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Make initial contact with the writer to ask for the letter

The best practice for requesting a letter of recommendation is to make the initial request in person and then follow up with a more formal request. Either pick up the phone and discuss the letter with the writer, visit them face to face in their office or business, or even send your initial request via a personal email.

Be sure to give the person plenty of time to write the letter, though. Last-minute requests place an undue burden on the writer and can even be interpreted as rude.

Keep in mind that most professionals, teachers, and guidance counselors have received similar requests before and understand that people applying to school or looking for a new job need these types of letters.

Often, as in the case of school counselors, composing letters is part of their job. It’s fair to assume that the person you’re asking to help you has also asked for help from others in their past. Most will not hesitate to write your letter and will appreciate that you reached out in a personal way to ask for their assistance. 

Make more formal contact with the writer 

Once you’ve gotten the go-ahead from your informal outreach, you can contact the writer in a more formal manner for the letter. After thanking them for agreeing to write the letter, you’ll want to provide all the information necessary for them to construct the best possible letter of recommendation. 

For example, if you’re applying for a job, be sure to include some details about the role, such as how the position is titled and what your primary responsibilities will be. If applying to college or grad school, remind them of the school and your primary area of study. Include your resume or “brag sheet” — that list of accomplishments previously discussed — and a copy of your transcripts (if relevant). 

Be sure to provide the recipient’s full name, including title and company name, address, and email if relevant.

If the letter is to be sent via mail, provide a pre-addressed, stamped envelope. If email is the preferred delivery method, make sure the writer knows what the preferred format is (e.g., written in the body of an email or provided as an attachment in Word or PDF format). Include a recommended subject line in your instructions, something like “Letter of Recommendation for Job Candidate Jane Doe.”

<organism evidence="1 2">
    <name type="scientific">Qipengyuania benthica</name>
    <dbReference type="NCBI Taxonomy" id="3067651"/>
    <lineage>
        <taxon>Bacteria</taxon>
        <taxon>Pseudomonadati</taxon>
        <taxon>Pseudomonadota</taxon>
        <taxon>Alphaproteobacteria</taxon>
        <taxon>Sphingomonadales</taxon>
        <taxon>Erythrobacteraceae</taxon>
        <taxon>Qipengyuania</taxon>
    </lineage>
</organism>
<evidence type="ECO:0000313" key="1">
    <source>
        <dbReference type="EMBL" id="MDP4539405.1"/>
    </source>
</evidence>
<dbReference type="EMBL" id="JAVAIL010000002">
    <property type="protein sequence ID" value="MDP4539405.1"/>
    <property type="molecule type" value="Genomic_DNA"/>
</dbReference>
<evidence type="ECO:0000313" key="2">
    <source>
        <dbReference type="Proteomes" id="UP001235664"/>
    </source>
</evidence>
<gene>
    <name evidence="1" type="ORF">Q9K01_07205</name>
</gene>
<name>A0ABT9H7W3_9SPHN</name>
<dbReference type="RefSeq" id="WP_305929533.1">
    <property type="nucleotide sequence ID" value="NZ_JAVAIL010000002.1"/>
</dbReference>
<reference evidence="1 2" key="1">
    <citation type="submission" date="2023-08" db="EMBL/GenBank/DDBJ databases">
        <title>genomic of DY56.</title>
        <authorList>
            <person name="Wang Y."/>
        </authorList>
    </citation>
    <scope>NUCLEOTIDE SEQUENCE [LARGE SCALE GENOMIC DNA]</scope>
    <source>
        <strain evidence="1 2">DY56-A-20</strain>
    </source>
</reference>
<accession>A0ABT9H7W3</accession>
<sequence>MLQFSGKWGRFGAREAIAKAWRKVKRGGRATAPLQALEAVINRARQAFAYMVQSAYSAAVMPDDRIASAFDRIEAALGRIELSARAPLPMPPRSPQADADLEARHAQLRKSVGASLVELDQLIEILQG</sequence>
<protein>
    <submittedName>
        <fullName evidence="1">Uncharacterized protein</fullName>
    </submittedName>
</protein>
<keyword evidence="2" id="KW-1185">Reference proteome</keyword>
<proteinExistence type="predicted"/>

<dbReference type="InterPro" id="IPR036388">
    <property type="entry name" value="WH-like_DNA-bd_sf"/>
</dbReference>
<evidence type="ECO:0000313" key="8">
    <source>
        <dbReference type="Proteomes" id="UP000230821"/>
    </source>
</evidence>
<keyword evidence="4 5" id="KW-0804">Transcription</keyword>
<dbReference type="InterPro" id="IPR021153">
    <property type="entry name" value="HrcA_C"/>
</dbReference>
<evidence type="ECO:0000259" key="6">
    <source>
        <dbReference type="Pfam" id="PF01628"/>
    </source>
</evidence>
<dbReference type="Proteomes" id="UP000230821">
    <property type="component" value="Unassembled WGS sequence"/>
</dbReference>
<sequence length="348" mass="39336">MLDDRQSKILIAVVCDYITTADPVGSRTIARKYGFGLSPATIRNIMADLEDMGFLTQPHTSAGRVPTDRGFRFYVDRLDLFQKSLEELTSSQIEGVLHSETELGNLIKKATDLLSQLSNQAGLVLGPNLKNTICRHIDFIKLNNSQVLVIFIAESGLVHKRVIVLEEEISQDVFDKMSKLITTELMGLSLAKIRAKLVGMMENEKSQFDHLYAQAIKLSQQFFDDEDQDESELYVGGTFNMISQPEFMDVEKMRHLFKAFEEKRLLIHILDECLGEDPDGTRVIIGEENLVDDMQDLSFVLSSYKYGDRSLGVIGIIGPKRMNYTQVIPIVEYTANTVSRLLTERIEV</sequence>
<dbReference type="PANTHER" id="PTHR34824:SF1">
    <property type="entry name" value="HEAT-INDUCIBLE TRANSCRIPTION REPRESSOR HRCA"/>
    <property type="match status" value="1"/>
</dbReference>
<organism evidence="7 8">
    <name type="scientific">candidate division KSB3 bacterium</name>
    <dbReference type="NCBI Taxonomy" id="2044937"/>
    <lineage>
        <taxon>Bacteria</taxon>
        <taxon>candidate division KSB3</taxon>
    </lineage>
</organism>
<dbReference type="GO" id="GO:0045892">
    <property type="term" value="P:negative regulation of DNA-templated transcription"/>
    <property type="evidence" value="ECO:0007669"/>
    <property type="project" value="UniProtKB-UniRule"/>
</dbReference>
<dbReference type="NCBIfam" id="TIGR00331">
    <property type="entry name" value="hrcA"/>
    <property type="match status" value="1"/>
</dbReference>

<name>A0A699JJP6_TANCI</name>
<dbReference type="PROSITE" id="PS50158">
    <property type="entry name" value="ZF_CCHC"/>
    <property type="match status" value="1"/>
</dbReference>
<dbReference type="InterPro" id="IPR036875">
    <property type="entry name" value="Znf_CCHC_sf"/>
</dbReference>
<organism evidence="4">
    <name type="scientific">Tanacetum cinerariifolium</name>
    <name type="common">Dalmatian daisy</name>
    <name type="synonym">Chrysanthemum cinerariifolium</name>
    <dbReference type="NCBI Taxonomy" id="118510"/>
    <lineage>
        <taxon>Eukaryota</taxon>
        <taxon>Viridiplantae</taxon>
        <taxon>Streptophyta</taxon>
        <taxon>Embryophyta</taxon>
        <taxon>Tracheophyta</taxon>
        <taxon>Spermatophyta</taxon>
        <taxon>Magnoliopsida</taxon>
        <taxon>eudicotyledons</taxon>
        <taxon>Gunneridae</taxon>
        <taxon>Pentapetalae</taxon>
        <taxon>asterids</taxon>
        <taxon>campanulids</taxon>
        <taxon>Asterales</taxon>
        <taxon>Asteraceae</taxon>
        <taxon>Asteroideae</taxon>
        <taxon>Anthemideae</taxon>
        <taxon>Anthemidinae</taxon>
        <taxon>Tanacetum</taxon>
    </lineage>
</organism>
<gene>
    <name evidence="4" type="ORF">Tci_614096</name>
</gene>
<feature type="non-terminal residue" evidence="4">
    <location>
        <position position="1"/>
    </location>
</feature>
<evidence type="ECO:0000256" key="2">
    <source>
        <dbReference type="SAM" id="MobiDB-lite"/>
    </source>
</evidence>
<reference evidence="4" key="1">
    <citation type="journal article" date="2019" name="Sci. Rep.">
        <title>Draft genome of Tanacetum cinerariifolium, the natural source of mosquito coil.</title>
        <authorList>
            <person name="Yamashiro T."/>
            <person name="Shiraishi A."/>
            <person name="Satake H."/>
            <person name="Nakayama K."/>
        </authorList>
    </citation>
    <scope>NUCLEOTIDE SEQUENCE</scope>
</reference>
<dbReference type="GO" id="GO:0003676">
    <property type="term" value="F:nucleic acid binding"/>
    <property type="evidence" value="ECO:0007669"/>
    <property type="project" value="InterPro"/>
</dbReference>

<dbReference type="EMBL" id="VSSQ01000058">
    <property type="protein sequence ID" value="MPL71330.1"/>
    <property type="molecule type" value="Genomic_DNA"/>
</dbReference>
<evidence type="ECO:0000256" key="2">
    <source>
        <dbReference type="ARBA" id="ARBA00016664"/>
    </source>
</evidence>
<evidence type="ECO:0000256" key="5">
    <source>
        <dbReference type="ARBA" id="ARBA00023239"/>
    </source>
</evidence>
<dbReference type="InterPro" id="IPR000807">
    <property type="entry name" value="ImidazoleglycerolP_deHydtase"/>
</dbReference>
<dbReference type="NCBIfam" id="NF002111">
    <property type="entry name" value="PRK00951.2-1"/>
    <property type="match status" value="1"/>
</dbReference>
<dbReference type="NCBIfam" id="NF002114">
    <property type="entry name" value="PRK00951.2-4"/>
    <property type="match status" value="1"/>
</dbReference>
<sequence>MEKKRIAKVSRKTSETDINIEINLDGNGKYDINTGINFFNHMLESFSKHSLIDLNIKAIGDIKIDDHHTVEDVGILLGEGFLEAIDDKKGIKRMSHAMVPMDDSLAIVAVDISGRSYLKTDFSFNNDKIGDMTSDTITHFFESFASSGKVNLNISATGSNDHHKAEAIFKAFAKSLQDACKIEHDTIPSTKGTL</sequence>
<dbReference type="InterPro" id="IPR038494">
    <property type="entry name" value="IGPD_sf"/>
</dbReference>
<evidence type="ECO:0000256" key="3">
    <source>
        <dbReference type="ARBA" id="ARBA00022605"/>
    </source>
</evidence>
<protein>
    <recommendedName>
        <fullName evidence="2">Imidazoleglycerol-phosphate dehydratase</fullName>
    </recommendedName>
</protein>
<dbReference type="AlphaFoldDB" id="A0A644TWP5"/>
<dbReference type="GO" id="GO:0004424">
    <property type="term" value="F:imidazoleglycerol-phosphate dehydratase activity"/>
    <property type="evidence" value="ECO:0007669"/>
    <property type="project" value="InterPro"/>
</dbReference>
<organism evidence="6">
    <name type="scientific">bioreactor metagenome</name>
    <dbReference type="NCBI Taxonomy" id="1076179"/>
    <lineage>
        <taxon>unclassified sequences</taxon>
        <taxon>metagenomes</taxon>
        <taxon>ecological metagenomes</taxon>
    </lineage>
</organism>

If the letter needs to be uploaded onto a portal or website by the writer, send a link to the site along with step-by-step instructions on how to upload the letter, what format it should be in, and any other information the writer might need to make the letter delivery process as easy and foolproof as possible. 

Be sure to provide all of the necessary information in ample time for your writer to be able to compose a good letter on your behalf. 

Remind the writer about the letter and any deadlines that apply

If there’s a due date for the letter, try to follow up with the writer about two weeks before it’s due to give them enough time. If there’s no set application deadline but you hope to have the letter written as soon as possible, follow up with the writer a week or so after making the initial request. 

Be sure to thank them for agreeing to write the letter and reiterate how much you appreciate their help.

Thank the writer for lending a helping hand

Once the letter has been sent, it’s important to send a thank-you note to the writer. This is one of those instances where a hand-written note of appreciation is in order.

Taking the time to handwrite a note of appreciation is a nice gesture that shows the writer that you’re grateful for their time and attention. If you decide to follow up by email, be sure to express the same sentiments in a personalized email.

Think about following up again when you accept the position or are admitted to the school program, reiterating your gratitude for their help. It’s always satisfying, from the writer’s perspective, to know you helped someone move in the direction of their goals. 

How to get the career you really want